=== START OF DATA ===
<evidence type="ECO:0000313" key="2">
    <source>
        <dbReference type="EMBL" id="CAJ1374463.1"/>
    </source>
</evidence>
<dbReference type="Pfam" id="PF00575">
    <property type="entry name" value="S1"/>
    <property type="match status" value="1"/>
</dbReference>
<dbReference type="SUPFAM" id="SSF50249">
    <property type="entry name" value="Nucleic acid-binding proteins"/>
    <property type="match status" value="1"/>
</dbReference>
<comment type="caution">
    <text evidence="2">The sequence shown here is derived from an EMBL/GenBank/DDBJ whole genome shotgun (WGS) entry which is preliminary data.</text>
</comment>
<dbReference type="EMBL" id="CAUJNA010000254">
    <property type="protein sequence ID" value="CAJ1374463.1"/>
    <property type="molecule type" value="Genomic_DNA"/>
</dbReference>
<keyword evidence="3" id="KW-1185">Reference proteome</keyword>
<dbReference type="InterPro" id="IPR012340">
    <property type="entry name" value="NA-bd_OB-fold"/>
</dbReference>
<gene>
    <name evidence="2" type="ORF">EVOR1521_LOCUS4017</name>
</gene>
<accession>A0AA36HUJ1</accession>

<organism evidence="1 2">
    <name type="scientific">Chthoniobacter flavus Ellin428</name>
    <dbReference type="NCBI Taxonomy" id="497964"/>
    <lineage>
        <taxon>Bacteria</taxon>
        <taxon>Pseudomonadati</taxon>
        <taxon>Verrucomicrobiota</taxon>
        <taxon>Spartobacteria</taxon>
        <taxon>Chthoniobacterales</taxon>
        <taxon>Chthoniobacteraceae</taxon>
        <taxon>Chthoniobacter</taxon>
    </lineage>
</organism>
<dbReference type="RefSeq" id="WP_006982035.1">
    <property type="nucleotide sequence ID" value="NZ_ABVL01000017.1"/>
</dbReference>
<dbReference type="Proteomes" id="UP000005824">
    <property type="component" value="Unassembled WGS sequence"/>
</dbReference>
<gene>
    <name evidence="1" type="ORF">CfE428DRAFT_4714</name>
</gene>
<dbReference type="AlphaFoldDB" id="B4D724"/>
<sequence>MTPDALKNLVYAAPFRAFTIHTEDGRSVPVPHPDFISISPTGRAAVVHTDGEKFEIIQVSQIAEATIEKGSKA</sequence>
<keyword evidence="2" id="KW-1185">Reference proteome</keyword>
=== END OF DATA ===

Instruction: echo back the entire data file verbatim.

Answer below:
<evidence type="ECO:0000313" key="2">
    <source>
        <dbReference type="EMBL" id="CAJ1374463.1"/>
    </source>
</evidence>
<dbReference type="Pfam" id="PF00575">
    <property type="entry name" value="S1"/>
    <property type="match status" value="1"/>
</dbReference>
<dbReference type="SUPFAM" id="SSF50249">
    <property type="entry name" value="Nucleic acid-binding proteins"/>
    <property type="match status" value="1"/>
</dbReference>
<comment type="caution">
    <text evidence="2">The sequence shown here is derived from an EMBL/GenBank/DDBJ whole genome shotgun (WGS) entry which is preliminary data.</text>
</comment>
<dbReference type="EMBL" id="CAUJNA010000254">
    <property type="protein sequence ID" value="CAJ1374463.1"/>
    <property type="molecule type" value="Genomic_DNA"/>
</dbReference>
<keyword evidence="3" id="KW-1185">Reference proteome</keyword>
<dbReference type="InterPro" id="IPR012340">
    <property type="entry name" value="NA-bd_OB-fold"/>
</dbReference>
<gene>
    <name evidence="2" type="ORF">EVOR1521_LOCUS4017</name>
</gene>
<accession>A0AA36HUJ1</accession>

<organism evidence="1 2">
    <name type="scientific">Chthoniobacter flavus Ellin428</name>
    <dbReference type="NCBI Taxonomy" id="497964"/>
    <lineage>
        <taxon>Bacteria</taxon>
        <taxon>Pseudomonadati</taxon>
        <taxon>Verrucomicrobiota</taxon>
        <taxon>Spartobacteria</taxon>
        <taxon>Chthoniobacterales</taxon>
        <taxon>Chthoniobacteraceae</taxon>
        <taxon>Chthoniobacter</taxon>
    </lineage>
</organism>
<dbReference type="RefSeq" id="WP_006982035.1">
    <property type="nucleotide sequence ID" value="NZ_ABVL01000017.1"/>
</dbReference>
<dbReference type="Proteomes" id="UP000005824">
    <property type="component" value="Unassembled WGS sequence"/>
</dbReference>
<gene>
    <name evidence="1" type="ORF">CfE428DRAFT_4714</name>
</gene>
<dbReference type="AlphaFoldDB" id="B4D724"/>
<sequence>MTPDALKNLVYAAPFRAFTIHTEDGRSVPVPHPDFISISPTGRAAVVHTDGEKFEIIQVSQIAEATIEKGSKA</sequence>
<keyword evidence="2" id="KW-1185">Reference proteome</keyword>